When we asked experienced planners what advice they could share with new event and meeting professionals joining our industry, the responses flooded in. Our first post highlighted helpful advice. As more feedback poured in we found that the advice was valuable to all planners, so we’re thrilled to share more of it with you.
Yolanda Caldwell, Senior Strategist with Meetings & Special Events recommends that you take the time to establish a system or framework, giving you the ability to provide great service.
Ryan Helgeson advises to put yourself in your attendees’ shoes when figuring out event logistics. Troubleshoot from there. It's like a big brainstorming session and it will help you to see barriers before they become a reality.
Cara Tracy, CMP, CMM wants you to get and put everything in writing. She does most of her communications with vendors, etc. via email so there is a "paper trail." She shares that if a conversation happens during a site inspection or sales call, send an email recapping what was discussed and save it. Set a "rule" in your Outlook or other email program to send a copy of emails sent and received for a particular vendor to a folder so you don't have to remember to do it, and you can easily access it at a later time.
Denice Gigoux, Director of National Sales at Destination Hotels and Resorts suggest that planners should be as detailed as possible with the venue RFP process. The more detailed you can be the better your results will be when receiving responses.
Mason Harris, National Speaker, Author, Entrepreneur, Manager, Motivator, Advertising, Marketing and Sales Professional recommend you learn the art of "persuasion"! Why? Rejection is a common occurrence. Competitors are always after your clients. Clients and vendors both want more for less. Superior persuasion skills enable communication, problem solving, and agreement. In this industry, you can't afford to be taken for granted by others.
For Stephanie Carroll, Meetings and Events Manager at American National Standards Institute the client is always king or queen. Always remember that "no, it cannot be done" is never the answer to a request. Try to figure out a way to realistically fulfill each request that you receive.
As with the above advice, Diane Watanabe, CMP, Senior Meetings & Events Planner at CSP Business Media advises to always ask questions. The answers may surprise you. And if the answer is no, ask the question another way and explain what you want to accomplish in greater detail. There may be alternate solutions.
Jacques Cornell, photographer suggests talking with your suppliers. Build relationships. Find out where they can be flexible. Understand why they price things the way they do. And, seek suggestions from them about how you and they can work together to maximize the value of their services and make life easier for them, you, and your attendees. Many suppliers take pride in offering more than just a standardized commodity. Tap into their creativity and you'll be pleasantly surprised.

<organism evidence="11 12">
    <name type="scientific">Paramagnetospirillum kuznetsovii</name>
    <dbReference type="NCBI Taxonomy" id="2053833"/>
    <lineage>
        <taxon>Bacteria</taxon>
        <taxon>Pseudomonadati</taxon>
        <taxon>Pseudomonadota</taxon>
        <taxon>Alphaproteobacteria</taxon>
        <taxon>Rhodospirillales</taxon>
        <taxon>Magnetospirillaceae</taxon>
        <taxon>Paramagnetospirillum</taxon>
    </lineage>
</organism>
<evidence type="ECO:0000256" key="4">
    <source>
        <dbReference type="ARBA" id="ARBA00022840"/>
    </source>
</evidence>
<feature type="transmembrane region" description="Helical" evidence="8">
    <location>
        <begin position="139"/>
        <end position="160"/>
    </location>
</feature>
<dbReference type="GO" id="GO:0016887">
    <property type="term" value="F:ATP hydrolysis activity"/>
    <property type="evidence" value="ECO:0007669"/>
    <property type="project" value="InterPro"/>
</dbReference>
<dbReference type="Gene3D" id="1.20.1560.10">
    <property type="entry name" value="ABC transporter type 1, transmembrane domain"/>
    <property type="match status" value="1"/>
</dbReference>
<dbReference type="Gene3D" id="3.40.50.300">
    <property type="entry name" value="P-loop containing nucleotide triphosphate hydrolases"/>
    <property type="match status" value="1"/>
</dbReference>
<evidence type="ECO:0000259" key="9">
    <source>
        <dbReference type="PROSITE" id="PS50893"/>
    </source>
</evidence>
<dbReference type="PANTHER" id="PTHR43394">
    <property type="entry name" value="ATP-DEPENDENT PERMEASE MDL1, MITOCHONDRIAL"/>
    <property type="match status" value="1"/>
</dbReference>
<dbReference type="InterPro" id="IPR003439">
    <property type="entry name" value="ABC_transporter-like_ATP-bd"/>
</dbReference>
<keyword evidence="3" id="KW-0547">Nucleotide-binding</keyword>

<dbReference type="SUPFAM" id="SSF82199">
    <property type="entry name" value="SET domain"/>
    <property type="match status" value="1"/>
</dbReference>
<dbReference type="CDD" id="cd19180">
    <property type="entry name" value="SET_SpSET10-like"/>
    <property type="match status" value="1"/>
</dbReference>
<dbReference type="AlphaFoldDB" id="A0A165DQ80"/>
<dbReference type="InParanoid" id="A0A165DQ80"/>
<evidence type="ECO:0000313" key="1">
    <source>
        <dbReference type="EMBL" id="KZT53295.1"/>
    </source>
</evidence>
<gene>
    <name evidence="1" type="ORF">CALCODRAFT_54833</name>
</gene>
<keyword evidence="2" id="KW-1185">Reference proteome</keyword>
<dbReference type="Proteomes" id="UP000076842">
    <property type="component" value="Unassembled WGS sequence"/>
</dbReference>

Bob Cherny at Paradise Show and Design advises to not be afraid to ask the tough questions. Is the room available or is it double booked? Who else is in the venue? Will the performer's technical support double the cost of the act? Do the neighbors call the police if the party goes past 9:00 p.m.? Can you get the scenery through the kitchen to the ballroom? How much does the venue charge for power? Do I need to submit my floor plan to the fire marshal? There are hundreds of questions like these that if not asked could doom your event. Do not be afraid to ask them of your venues, your vendors and your clients.
Rich Matthes, Principal Product Manager at OnDemand, Newmarket International, Inc. adds that when it comes to event execution first impressions can really set the tone for an event. It is important to get this right!
“Join an industry association and participate as a volunteer to make the most of the experience. Our peers are a wealth of knowledge,” shares Cynthia Beaudin, Coordinator, Special Events at Canada Foundation for Innovation.
Liz Piacentini, CMP, Director of Sales and Marketing at Goodman Speakers Bureau shares: “As you participate in industry educational programs, such as an area MPI or PCMA meeting, save the documentation showing the session topic and confirmation of your attendance. Should you choose to become a Certified Meeting Professional (CMP), you will need to demonstrate that you've completed 25 clock hours of continuing education. You'll be kicking yourself for not having the supporting paperwork to submit with your application, confirming your participation and the domain of knowledge the session represented.”
Emily S. Mathews, CMP, an Award-Winning Certified Event Planner and Sales Manager at the McAllen Convention and Visitors Bureau shares: “Wear flats ladies. You CAN find cute ones. Don't get permanent foot damage from heels.”
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